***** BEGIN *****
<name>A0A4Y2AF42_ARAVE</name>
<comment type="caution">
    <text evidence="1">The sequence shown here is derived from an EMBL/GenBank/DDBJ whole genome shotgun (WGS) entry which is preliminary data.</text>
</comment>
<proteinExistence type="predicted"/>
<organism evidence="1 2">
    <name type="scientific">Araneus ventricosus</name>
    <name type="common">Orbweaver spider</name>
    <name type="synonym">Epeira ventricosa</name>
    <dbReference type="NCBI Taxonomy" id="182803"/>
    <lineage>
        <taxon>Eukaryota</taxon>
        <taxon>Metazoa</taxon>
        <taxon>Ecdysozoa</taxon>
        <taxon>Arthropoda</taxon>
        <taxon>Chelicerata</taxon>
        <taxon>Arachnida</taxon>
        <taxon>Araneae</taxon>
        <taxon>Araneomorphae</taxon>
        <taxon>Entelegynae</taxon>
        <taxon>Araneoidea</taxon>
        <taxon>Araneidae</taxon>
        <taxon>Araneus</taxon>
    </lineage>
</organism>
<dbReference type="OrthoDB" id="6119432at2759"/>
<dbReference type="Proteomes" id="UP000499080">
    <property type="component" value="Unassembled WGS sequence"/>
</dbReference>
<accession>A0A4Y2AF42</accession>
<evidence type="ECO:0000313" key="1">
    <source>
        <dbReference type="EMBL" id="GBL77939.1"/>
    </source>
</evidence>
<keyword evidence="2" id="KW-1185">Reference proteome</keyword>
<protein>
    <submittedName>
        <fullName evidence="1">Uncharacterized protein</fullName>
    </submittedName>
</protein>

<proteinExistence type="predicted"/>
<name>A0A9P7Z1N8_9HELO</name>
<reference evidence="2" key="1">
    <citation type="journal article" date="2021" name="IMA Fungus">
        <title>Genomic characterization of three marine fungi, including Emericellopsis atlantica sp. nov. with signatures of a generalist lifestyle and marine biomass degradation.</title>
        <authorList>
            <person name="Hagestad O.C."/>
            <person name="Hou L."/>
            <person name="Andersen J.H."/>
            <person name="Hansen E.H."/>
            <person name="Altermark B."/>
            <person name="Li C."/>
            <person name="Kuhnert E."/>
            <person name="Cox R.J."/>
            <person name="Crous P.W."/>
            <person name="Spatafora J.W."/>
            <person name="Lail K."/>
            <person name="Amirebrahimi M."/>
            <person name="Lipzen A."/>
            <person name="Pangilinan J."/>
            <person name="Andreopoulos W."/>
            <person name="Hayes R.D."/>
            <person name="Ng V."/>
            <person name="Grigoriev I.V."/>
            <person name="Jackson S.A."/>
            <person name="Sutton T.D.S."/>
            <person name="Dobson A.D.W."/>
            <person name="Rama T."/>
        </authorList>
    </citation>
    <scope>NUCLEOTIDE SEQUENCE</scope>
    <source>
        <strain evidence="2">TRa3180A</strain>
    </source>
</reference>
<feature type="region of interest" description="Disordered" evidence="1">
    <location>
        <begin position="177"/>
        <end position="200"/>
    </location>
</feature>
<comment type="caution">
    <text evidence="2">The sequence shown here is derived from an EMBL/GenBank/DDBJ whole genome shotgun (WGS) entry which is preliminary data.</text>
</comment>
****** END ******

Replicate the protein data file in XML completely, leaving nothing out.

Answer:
<name>A0A4Y2AF42_ARAVE</name>
<comment type="caution">
    <text evidence="1">The sequence shown here is derived from an EMBL/GenBank/DDBJ whole genome shotgun (WGS) entry which is preliminary data.</text>
</comment>
<proteinExistence type="predicted"/>
<organism evidence="1 2">
    <name type="scientific">Araneus ventricosus</name>
    <name type="common">Orbweaver spider</name>
    <name type="synonym">Epeira ventricosa</name>
    <dbReference type="NCBI Taxonomy" id="182803"/>
    <lineage>
        <taxon>Eukaryota</taxon>
        <taxon>Metazoa</taxon>
        <taxon>Ecdysozoa</taxon>
        <taxon>Arthropoda</taxon>
        <taxon>Chelicerata</taxon>
        <taxon>Arachnida</taxon>
        <taxon>Araneae</taxon>
        <taxon>Araneomorphae</taxon>
        <taxon>Entelegynae</taxon>
        <taxon>Araneoidea</taxon>
        <taxon>Araneidae</taxon>
        <taxon>Araneus</taxon>
    </lineage>
</organism>
<dbReference type="OrthoDB" id="6119432at2759"/>
<dbReference type="Proteomes" id="UP000499080">
    <property type="component" value="Unassembled WGS sequence"/>
</dbReference>
<accession>A0A4Y2AF42</accession>
<evidence type="ECO:0000313" key="1">
    <source>
        <dbReference type="EMBL" id="GBL77939.1"/>
    </source>
</evidence>
<keyword evidence="2" id="KW-1185">Reference proteome</keyword>
<protein>
    <submittedName>
        <fullName evidence="1">Uncharacterized protein</fullName>
    </submittedName>
</protein>

<proteinExistence type="predicted"/>
<name>A0A9P7Z1N8_9HELO</name>
<reference evidence="2" key="1">
    <citation type="journal article" date="2021" name="IMA Fungus">
        <title>Genomic characterization of three marine fungi, including Emericellopsis atlantica sp. nov. with signatures of a generalist lifestyle and marine biomass degradation.</title>
        <authorList>
            <person name="Hagestad O.C."/>
            <person name="Hou L."/>
            <person name="Andersen J.H."/>
            <person name="Hansen E.H."/>
            <person name="Altermark B."/>
            <person name="Li C."/>
            <person name="Kuhnert E."/>
            <person name="Cox R.J."/>
            <person name="Crous P.W."/>
            <person name="Spatafora J.W."/>
            <person name="Lail K."/>
            <person name="Amirebrahimi M."/>
            <person name="Lipzen A."/>
            <person name="Pangilinan J."/>
            <person name="Andreopoulos W."/>
            <person name="Hayes R.D."/>
            <person name="Ng V."/>
            <person name="Grigoriev I.V."/>
            <person name="Jackson S.A."/>
            <person name="Sutton T.D.S."/>
            <person name="Dobson A.D.W."/>
            <person name="Rama T."/>
        </authorList>
    </citation>
    <scope>NUCLEOTIDE SEQUENCE</scope>
    <source>
        <strain evidence="2">TRa3180A</strain>
    </source>
</reference>
<feature type="region of interest" description="Disordered" evidence="1">
    <location>
        <begin position="177"/>
        <end position="200"/>
    </location>
</feature>
<comment type="caution">
    <text evidence="2">The sequence shown here is derived from an EMBL/GenBank/DDBJ whole genome shotgun (WGS) entry which is preliminary data.</text>
</comment>